Italy High School shooter sentenced to 40 years in prison

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The teenager who shot a classmate at Italy High School last year will spend the next few decades in prison.

In January 2018, 16-year-old Chad Padilla opened fire inside the school’s cafeteria and shot 16-year-old Mahkayla Jones six times in the neck, arm and abdomen.

Classmates said the two had been in a relationship, and he was upset about the breakup. He allegedly walked up to her and told her, “I’m sorry it had to end this way.” He then reportedly shot her with a 380 semi-automatic handgun he took from his father’s house.

Prosecutors said Padilla wore a trench coat and only stopped shooting when he ran out of ammunition. He also targeted another boy but missed his head.

The now 18-year-old agreed to a plea deal last week. On Monday, he was sentenced to 40 years on an attempted murder charge and 20 years on each of the aggravated assault indictments. Those sentences will be served concurrently, or at the same time.

Ellis County District Attorney Patrick Wilson said Mahkayla’s family is very happy with the outcome.

“We were close before to having an agreement. We notified the family that we had an agreement. They were very relieved and excited to know that they were about to get to put this behind them,” he said. “The deal fell through at the last minute. So when the deal was revived recently, we actually brought Mr. Padilla with his attorney over to court last week where he entered his guilty plea before we notified the victim’s family.”

Padilla will have to serve a minimum of 20 years before he’s eligible for parole.

“People might think that’s an outrageous sentence for an 18-year-old. But as was made clear during the certification hearing last year, this is a young man with a history of disturbing violent tendencies, harm towards animals, violent outbursts towards his peers,” Wilson said. “And he’s a young man that had been afforded opportunities for help and rehabilitation, and nothing worked. So at some point, we have to just for the protection of society versus the rehabilitation of the offender.”

Mahkayla is downright giddy after a year and a half anticipating the day in court when she'd confront the boy who shot her after his sentencing.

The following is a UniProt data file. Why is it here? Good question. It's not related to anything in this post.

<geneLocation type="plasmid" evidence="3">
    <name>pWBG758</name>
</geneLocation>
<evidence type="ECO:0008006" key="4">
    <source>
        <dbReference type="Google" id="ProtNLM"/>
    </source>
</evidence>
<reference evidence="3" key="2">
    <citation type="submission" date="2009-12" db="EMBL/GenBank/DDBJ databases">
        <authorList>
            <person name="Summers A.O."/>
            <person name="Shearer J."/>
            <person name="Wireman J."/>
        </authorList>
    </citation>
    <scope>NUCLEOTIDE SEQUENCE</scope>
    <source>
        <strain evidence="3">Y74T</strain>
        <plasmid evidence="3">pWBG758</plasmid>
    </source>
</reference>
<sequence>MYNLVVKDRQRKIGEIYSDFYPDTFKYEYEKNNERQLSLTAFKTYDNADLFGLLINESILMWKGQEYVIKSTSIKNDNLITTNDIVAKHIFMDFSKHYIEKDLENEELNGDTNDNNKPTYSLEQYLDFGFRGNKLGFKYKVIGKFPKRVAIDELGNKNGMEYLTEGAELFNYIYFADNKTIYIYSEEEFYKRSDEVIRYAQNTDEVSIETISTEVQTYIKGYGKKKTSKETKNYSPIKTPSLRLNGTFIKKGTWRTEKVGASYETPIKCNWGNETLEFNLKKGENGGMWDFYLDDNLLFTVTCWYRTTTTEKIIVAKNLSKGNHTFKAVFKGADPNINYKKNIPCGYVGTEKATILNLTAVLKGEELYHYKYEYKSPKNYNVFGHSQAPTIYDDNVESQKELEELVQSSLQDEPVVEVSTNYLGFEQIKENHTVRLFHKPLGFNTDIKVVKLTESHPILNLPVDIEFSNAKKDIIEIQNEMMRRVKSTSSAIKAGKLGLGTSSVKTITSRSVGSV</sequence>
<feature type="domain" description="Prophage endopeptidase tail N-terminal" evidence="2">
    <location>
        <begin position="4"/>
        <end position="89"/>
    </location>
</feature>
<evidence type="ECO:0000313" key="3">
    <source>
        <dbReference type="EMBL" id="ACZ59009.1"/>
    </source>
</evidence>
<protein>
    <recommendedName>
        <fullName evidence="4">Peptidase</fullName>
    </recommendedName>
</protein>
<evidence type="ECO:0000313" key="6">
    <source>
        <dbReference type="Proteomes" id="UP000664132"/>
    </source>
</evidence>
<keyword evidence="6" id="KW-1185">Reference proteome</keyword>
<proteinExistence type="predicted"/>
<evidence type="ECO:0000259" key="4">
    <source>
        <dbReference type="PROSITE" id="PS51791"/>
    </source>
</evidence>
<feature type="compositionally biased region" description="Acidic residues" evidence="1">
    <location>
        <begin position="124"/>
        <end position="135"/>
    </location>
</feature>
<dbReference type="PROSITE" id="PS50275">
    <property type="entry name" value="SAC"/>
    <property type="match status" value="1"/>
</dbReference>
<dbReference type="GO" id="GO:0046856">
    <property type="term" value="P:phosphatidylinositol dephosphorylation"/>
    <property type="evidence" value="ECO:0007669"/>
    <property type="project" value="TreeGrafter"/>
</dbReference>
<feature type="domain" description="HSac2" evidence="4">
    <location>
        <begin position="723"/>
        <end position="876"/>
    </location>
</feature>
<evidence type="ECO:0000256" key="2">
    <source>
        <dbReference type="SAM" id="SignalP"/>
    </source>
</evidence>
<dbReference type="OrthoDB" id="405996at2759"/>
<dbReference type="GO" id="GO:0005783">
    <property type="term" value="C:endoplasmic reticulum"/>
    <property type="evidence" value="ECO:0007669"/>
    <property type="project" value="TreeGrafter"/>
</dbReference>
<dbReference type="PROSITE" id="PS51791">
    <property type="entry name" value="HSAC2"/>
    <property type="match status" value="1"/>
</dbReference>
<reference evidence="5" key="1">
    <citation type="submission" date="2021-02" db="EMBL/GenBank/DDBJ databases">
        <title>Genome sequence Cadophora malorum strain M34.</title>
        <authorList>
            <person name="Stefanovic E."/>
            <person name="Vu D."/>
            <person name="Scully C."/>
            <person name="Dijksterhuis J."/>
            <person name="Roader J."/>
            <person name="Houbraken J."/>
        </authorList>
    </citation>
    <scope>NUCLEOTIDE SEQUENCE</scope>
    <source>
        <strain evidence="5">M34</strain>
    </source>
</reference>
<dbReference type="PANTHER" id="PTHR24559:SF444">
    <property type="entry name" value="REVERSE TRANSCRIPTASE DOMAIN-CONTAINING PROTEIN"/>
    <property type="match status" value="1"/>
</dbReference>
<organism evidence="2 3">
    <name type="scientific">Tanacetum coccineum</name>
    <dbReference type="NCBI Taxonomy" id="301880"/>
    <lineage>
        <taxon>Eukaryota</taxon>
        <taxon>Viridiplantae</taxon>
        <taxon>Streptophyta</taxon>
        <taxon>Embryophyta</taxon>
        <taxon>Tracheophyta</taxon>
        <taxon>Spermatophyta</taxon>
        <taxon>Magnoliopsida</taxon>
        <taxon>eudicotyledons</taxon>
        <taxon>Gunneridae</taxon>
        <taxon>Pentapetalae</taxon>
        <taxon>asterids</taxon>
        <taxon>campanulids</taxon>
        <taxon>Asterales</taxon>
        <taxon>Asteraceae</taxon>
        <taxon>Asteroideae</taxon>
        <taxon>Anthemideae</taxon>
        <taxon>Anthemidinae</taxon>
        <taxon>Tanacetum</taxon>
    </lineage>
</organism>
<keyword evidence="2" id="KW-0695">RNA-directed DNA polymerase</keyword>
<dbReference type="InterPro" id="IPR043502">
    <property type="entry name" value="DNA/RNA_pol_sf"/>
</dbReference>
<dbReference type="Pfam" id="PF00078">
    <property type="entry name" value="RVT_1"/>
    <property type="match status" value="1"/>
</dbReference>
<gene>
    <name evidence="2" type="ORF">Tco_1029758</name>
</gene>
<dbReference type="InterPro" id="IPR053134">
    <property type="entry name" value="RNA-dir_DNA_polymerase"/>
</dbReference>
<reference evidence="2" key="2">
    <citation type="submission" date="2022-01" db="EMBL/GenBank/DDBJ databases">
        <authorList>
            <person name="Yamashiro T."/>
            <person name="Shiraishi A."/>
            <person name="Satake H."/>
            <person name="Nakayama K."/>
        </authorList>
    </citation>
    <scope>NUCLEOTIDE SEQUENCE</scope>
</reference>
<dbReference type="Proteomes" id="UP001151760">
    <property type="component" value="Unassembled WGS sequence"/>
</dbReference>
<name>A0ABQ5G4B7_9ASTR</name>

“Right now, this is the greatest day of my life,” she said. “You get shot six times. You're looking at him dead in the face the whole time. And you're looking at him dead in the face again, and you're like, 'Oh, God. Is that just going to be the memory the whole time?'”

Mahkayla says she can’t forget what Padilla did to her but did tell him on Monday that she forgives him.

“I wake up every morning and look in the mirror and all I see are scars from him. I can't forget that, but I can forgive him because, whether I hold a grudge or not, it's not going to change what happened to me,” she said. “It’s not going to change if he gets 40 years or life. Either way, I’m going to have to deal with it and grow up. And I just decided to grow up and deal with it like a woman.”

Mahkayla says there are days she can't even get out of bed, but she won't allow herself to take on the role of the victim, and neither will her mother, Lee Jones.

“I'm very proud of her,” Lee said. “It's been a tough road for her, physically, mentally and emotionally.”

Mahkayla now has specific words for anyone who would consider bringing a weapon to school.

“That's not okay. It's sick and it's twisted,” she said. “Don't do it because you'll see where it gets you.”

Mahkayla says she looks up to other survivors of school shootings and says her advice to them is the advice she tells herself: keep going.    

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